But hey! Let’s both wear headbands with feathers to the Runway! That’d be fun!

Uli is wondering if feathers are her destiny, since “this challenge screams for feathers.” Joanna wants to break into a Charleston when she sees what she’s working on, but she worries if it’s too similar to other things she’s done. Uli explains, she has to do this, because if she pulls back, the judges will scold her with “Here was your opportunity….” She’s right. Fact is, no matter what the designers do, the judges will praise or censure simply because it’s your turn to be in the top or bottom. It’s a rule I learned from gaming in Pyroto years ago: no matter what you do, someone’s going to complain, so you might as well do what you think is right. Her dress does look very familiar, and I’m not sure about the arched cutaway in front, the half-lining looks like a cheap half-slip, but I’m crazy about the Möbius shawl. Uli really has this eye for creating something aesthetically pleasing, as Nina would say. Isaac loves everything but the white fringe, which makes it “go cheap.” Georgina loves the modern feel; there’s some disagreement about whether the shawl adds or detracts. Top Half.

Laura don’t need no stinkin’ feathers; that’s styling, not design. As opposed to fur and beads, which she does need to make the same jumpsuit she made in the Green episode, except with beaded fabric and a fur shrug. She struggles with cracking the glass beads on her fabric, and Uli the Stylist who Needs Feathers Yet Has Won Two Challenges helpfully hands her the exact tool that will work. Laura doesn’t have the brains to realize irony. She tries to pass it off as Art Deco because of the glass beads. Isaac thinks it’s brilliant as long as she gets rid of the fur that weighs it down and turns the girl into a cave woman. Georgina thinks it’s made beautifully, and I’m wondering what Bizarro world I’m in until Blondie, of all people, doesn’t like the pants. Then it all goes downhill. Georgina worries about the hips looking big, and warns her to “watch the crotch” when using reflective fabric: “it creates shadowing no woman wants.” PR helpfully shows a closeup of exactly what she means: the pants have pubic hair from certain angles. Oopsie. Bottom Half.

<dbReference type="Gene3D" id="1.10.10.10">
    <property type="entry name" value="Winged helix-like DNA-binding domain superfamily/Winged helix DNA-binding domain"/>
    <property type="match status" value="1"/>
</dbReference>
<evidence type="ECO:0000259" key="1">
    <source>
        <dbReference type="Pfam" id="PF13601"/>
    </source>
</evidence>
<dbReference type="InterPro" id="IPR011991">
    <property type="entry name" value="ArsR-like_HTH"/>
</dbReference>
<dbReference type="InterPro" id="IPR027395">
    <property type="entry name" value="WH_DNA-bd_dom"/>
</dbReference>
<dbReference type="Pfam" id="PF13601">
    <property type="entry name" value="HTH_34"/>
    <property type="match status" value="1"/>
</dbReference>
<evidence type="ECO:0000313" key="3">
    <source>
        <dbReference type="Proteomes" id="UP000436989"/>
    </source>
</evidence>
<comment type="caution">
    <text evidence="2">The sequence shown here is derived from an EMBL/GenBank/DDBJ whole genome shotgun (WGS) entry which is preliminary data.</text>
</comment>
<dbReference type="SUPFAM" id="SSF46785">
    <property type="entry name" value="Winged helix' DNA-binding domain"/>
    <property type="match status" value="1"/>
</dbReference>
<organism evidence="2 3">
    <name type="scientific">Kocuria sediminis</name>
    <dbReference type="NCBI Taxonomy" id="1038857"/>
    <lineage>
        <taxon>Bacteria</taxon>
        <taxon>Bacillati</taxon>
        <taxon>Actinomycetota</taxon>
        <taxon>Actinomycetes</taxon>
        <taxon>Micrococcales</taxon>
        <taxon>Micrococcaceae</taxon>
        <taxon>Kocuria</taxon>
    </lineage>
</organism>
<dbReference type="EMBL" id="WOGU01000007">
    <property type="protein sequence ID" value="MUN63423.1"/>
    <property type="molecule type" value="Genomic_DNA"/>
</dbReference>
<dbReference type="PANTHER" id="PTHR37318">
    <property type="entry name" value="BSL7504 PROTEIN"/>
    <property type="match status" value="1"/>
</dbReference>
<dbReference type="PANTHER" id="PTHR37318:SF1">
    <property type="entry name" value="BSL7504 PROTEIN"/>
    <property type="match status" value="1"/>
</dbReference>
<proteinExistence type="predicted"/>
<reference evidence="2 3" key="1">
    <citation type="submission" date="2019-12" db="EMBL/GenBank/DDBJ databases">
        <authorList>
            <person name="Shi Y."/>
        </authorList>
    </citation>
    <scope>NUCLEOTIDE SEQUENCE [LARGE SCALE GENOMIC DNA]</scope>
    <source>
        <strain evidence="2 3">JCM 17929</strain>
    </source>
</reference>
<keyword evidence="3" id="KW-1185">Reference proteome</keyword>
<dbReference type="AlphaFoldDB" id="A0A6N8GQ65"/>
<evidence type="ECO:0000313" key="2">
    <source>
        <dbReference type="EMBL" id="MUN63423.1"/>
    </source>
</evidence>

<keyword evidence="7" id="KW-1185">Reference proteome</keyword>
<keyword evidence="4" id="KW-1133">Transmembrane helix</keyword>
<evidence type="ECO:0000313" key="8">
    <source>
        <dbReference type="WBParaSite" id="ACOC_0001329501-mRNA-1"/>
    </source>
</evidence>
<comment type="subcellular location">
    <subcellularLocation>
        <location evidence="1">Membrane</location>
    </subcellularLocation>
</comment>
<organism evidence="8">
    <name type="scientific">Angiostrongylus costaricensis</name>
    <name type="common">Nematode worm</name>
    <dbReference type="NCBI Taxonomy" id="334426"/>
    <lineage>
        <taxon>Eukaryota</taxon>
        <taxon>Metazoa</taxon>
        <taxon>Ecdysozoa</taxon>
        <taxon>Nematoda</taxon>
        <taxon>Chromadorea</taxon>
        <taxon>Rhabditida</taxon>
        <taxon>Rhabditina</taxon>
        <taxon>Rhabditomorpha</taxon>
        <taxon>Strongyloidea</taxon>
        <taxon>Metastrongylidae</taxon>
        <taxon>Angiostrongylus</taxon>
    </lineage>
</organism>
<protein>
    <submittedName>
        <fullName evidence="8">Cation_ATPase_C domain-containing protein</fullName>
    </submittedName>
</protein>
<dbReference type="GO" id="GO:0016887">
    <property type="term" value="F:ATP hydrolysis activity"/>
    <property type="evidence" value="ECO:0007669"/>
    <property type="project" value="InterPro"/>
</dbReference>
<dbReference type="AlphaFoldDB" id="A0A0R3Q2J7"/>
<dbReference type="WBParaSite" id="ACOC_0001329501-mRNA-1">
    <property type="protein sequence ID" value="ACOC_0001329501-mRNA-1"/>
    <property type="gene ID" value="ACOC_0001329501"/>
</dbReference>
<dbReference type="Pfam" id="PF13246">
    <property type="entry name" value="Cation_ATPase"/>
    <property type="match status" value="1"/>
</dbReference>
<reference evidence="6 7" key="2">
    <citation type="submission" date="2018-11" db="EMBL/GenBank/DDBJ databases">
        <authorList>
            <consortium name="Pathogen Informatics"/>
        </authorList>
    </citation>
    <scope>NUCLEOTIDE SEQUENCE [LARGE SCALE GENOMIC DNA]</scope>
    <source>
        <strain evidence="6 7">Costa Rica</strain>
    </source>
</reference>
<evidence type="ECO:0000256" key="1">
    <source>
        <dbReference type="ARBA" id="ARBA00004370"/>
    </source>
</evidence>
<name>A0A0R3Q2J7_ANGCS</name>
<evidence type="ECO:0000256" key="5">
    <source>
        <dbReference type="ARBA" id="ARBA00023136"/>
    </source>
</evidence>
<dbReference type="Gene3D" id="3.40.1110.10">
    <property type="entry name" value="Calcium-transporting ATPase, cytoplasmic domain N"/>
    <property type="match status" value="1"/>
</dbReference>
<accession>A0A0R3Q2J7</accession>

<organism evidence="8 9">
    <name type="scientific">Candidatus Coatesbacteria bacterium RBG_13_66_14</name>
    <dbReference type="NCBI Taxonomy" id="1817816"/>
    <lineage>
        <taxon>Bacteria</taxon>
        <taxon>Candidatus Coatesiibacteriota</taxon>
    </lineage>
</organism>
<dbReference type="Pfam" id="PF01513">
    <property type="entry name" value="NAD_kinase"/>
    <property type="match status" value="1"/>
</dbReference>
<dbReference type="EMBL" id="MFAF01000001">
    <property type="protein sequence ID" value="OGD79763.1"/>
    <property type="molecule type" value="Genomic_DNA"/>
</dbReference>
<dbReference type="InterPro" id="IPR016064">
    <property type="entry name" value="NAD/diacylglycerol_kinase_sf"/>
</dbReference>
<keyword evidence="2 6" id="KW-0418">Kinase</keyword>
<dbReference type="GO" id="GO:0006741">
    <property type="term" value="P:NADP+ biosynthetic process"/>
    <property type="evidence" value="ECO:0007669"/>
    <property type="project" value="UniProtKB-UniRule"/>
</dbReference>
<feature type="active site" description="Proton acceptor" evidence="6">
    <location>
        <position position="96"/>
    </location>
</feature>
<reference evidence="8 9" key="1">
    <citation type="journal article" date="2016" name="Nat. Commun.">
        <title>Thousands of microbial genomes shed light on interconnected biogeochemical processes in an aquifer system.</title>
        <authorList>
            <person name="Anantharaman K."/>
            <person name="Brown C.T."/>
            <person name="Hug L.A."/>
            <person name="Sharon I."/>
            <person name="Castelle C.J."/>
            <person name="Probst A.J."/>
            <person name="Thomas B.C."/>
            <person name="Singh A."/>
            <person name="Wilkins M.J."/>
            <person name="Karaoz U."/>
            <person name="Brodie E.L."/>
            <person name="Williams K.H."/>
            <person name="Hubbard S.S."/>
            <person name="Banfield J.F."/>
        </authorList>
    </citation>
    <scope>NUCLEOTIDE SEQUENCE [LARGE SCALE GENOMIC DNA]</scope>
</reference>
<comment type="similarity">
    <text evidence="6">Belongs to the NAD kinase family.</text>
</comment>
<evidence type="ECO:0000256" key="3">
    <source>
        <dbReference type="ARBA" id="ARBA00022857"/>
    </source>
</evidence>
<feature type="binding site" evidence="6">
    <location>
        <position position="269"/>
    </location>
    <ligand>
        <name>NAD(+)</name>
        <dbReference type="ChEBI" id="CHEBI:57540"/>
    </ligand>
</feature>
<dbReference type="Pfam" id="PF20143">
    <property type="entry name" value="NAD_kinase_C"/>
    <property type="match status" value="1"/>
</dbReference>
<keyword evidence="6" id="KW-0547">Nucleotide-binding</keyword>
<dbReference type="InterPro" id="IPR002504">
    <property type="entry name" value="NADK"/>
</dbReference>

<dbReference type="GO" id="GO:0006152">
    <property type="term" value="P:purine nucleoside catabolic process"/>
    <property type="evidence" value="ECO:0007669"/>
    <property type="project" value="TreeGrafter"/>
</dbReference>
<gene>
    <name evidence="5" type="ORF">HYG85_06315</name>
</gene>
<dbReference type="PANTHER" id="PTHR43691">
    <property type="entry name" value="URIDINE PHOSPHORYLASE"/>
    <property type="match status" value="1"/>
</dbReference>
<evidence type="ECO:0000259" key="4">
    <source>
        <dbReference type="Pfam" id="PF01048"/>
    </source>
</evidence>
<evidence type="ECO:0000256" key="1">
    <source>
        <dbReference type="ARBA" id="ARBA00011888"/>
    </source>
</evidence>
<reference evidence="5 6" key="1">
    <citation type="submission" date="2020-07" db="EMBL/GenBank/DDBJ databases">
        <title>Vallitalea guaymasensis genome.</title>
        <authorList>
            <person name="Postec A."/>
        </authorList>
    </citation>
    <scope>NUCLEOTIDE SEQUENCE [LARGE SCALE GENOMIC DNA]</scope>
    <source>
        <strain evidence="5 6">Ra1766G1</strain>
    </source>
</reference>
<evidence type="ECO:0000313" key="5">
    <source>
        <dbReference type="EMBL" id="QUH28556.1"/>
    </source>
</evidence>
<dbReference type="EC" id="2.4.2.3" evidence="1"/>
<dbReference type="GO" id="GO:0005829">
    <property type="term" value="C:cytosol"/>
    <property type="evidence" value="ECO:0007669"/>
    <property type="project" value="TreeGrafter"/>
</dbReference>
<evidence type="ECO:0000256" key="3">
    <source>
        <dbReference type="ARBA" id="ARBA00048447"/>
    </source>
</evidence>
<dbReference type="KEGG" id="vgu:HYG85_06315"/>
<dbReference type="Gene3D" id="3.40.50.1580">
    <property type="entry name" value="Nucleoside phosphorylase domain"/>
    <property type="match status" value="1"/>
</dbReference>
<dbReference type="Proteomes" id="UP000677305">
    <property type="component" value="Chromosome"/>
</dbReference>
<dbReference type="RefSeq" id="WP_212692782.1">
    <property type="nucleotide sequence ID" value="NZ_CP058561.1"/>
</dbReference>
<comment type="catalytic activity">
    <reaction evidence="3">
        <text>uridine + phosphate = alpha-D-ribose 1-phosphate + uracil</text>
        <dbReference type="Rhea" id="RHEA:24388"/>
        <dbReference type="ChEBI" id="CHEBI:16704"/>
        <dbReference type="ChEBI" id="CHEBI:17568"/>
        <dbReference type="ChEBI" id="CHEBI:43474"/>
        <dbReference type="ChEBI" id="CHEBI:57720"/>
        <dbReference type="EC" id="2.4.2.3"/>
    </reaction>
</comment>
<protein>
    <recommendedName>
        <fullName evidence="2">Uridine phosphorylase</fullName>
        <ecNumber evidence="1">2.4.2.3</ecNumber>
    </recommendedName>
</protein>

The judges talk amongst themselves. By sheer coincidence, the three people I’d be fine never seeing again are in the bottom: Joshua, Laura, and Ivy. I’m relieved; usually, someone good gets caught in the crossfire in these things, but I don’t really care which one they auf. Isaac likes Joshua’s enough to take him out of danger right away (is the the only one who can make a call like that?), so they debate between Ivy and Laura: Georgina likes the essence of the woman once the fur stopped weighing it down, but Blondie thinks it’s dowdy and boring. I don’t like being on the same side of the fence with Blondie; it makes me doubt myself. Isaac thinks Ivy’s design just went wrong, and they all are disappointed with how she used that incredibly expensive fabric. For the winners, they rule out Emilio right away, since he did nothing new; Anthony Ryan’s is more modern, but Isaac doesn’t like it without the feather capelet. Jenny loves the detail in Uli’s, and Isaac is happy about the layers and complexity.

Decision:

Anthony Ryan wins. Fine.

Laura’s out. Fine, too.

Next week:

Fifth Avenue, Ready-to-Wear. No one wants to have a droopy breast. And someone looks like she has a dump in her butt. That Joshua, made of class.